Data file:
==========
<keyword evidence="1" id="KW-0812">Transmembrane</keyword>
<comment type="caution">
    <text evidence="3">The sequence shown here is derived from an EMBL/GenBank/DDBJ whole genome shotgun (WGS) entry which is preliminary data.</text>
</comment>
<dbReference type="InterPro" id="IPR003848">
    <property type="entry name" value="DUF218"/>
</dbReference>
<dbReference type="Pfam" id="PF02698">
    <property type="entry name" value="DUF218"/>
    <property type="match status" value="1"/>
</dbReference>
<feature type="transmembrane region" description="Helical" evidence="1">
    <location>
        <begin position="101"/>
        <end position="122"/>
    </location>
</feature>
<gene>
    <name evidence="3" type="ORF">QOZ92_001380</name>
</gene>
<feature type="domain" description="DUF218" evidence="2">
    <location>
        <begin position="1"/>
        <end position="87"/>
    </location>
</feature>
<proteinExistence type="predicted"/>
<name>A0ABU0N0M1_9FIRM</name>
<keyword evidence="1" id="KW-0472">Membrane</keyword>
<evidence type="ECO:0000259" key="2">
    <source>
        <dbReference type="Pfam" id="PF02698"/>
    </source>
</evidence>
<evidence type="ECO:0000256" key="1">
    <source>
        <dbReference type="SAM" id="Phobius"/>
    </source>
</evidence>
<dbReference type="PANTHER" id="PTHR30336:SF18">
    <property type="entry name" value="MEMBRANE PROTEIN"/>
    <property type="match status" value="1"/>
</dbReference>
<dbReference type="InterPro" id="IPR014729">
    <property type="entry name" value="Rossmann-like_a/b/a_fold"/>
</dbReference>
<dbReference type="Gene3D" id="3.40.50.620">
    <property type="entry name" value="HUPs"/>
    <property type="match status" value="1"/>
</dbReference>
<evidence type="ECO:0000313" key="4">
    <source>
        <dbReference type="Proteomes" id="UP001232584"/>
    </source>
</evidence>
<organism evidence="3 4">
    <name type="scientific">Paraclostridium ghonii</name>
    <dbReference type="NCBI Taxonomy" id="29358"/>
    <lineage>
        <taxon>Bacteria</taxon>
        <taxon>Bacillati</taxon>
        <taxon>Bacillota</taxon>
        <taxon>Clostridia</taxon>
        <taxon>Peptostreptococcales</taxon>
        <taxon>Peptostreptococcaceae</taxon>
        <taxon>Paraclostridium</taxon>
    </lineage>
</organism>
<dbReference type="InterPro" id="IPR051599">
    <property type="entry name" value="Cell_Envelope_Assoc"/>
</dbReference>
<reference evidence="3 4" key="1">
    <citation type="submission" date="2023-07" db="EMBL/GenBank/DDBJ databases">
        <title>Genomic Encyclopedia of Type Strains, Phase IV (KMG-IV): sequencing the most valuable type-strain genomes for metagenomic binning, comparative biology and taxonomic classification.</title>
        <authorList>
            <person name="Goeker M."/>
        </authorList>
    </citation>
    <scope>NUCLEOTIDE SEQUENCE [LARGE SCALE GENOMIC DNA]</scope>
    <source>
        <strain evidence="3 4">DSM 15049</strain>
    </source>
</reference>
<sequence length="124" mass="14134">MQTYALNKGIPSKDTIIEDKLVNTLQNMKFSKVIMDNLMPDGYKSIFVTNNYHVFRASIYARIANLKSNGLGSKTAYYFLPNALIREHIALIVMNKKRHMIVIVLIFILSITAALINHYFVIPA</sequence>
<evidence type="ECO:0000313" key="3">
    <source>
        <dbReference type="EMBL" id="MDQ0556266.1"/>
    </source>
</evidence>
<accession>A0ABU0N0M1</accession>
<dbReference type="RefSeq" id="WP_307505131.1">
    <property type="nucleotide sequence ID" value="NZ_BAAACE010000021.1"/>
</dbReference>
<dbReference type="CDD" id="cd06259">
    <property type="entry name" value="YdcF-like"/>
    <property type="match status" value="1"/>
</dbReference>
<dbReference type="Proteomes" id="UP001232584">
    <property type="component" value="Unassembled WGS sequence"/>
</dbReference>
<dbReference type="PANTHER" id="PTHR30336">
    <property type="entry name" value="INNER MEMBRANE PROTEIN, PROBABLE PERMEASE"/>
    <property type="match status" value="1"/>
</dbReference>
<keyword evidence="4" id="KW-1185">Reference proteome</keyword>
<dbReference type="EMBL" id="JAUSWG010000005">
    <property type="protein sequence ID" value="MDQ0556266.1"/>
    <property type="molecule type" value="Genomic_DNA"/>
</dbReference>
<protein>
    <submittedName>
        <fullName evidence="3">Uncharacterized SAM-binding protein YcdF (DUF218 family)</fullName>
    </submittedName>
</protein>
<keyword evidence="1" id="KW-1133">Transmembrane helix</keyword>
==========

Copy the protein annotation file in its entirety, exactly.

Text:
<keyword evidence="1" id="KW-0812">Transmembrane</keyword>
<comment type="caution">
    <text evidence="3">The sequence shown here is derived from an EMBL/GenBank/DDBJ whole genome shotgun (WGS) entry which is preliminary data.</text>
</comment>
<dbReference type="InterPro" id="IPR003848">
    <property type="entry name" value="DUF218"/>
</dbReference>
<dbReference type="Pfam" id="PF02698">
    <property type="entry name" value="DUF218"/>
    <property type="match status" value="1"/>
</dbReference>
<feature type="transmembrane region" description="Helical" evidence="1">
    <location>
        <begin position="101"/>
        <end position="122"/>
    </location>
</feature>
<gene>
    <name evidence="3" type="ORF">QOZ92_001380</name>
</gene>
<feature type="domain" description="DUF218" evidence="2">
    <location>
        <begin position="1"/>
        <end position="87"/>
    </location>
</feature>
<proteinExistence type="predicted"/>
<name>A0ABU0N0M1_9FIRM</name>
<keyword evidence="1" id="KW-0472">Membrane</keyword>
<evidence type="ECO:0000259" key="2">
    <source>
        <dbReference type="Pfam" id="PF02698"/>
    </source>
</evidence>
<evidence type="ECO:0000256" key="1">
    <source>
        <dbReference type="SAM" id="Phobius"/>
    </source>
</evidence>
<dbReference type="PANTHER" id="PTHR30336:SF18">
    <property type="entry name" value="MEMBRANE PROTEIN"/>
    <property type="match status" value="1"/>
</dbReference>
<dbReference type="InterPro" id="IPR014729">
    <property type="entry name" value="Rossmann-like_a/b/a_fold"/>
</dbReference>
<dbReference type="Gene3D" id="3.40.50.620">
    <property type="entry name" value="HUPs"/>
    <property type="match status" value="1"/>
</dbReference>
<evidence type="ECO:0000313" key="4">
    <source>
        <dbReference type="Proteomes" id="UP001232584"/>
    </source>
</evidence>
<organism evidence="3 4">
    <name type="scientific">Paraclostridium ghonii</name>
    <dbReference type="NCBI Taxonomy" id="29358"/>
    <lineage>
        <taxon>Bacteria</taxon>
        <taxon>Bacillati</taxon>
        <taxon>Bacillota</taxon>
        <taxon>Clostridia</taxon>
        <taxon>Peptostreptococcales</taxon>
        <taxon>Peptostreptococcaceae</taxon>
        <taxon>Paraclostridium</taxon>
    </lineage>
</organism>
<dbReference type="InterPro" id="IPR051599">
    <property type="entry name" value="Cell_Envelope_Assoc"/>
</dbReference>
<reference evidence="3 4" key="1">
    <citation type="submission" date="2023-07" db="EMBL/GenBank/DDBJ databases">
        <title>Genomic Encyclopedia of Type Strains, Phase IV (KMG-IV): sequencing the most valuable type-strain genomes for metagenomic binning, comparative biology and taxonomic classification.</title>
        <authorList>
            <person name="Goeker M."/>
        </authorList>
    </citation>
    <scope>NUCLEOTIDE SEQUENCE [LARGE SCALE GENOMIC DNA]</scope>
    <source>
        <strain evidence="3 4">DSM 15049</strain>
    </source>
</reference>
<sequence length="124" mass="14134">MQTYALNKGIPSKDTIIEDKLVNTLQNMKFSKVIMDNLMPDGYKSIFVTNNYHVFRASIYARIANLKSNGLGSKTAYYFLPNALIREHIALIVMNKKRHMIVIVLIFILSITAALINHYFVIPA</sequence>
<evidence type="ECO:0000313" key="3">
    <source>
        <dbReference type="EMBL" id="MDQ0556266.1"/>
    </source>
</evidence>
<accession>A0ABU0N0M1</accession>
<dbReference type="RefSeq" id="WP_307505131.1">
    <property type="nucleotide sequence ID" value="NZ_BAAACE010000021.1"/>
</dbReference>
<dbReference type="CDD" id="cd06259">
    <property type="entry name" value="YdcF-like"/>
    <property type="match status" value="1"/>
</dbReference>
<dbReference type="Proteomes" id="UP001232584">
    <property type="component" value="Unassembled WGS sequence"/>
</dbReference>
<dbReference type="PANTHER" id="PTHR30336">
    <property type="entry name" value="INNER MEMBRANE PROTEIN, PROBABLE PERMEASE"/>
    <property type="match status" value="1"/>
</dbReference>
<keyword evidence="4" id="KW-1185">Reference proteome</keyword>
<dbReference type="EMBL" id="JAUSWG010000005">
    <property type="protein sequence ID" value="MDQ0556266.1"/>
    <property type="molecule type" value="Genomic_DNA"/>
</dbReference>
<protein>
    <submittedName>
        <fullName evidence="3">Uncharacterized SAM-binding protein YcdF (DUF218 family)</fullName>
    </submittedName>
</protein>
<keyword evidence="1" id="KW-1133">Transmembrane helix</keyword>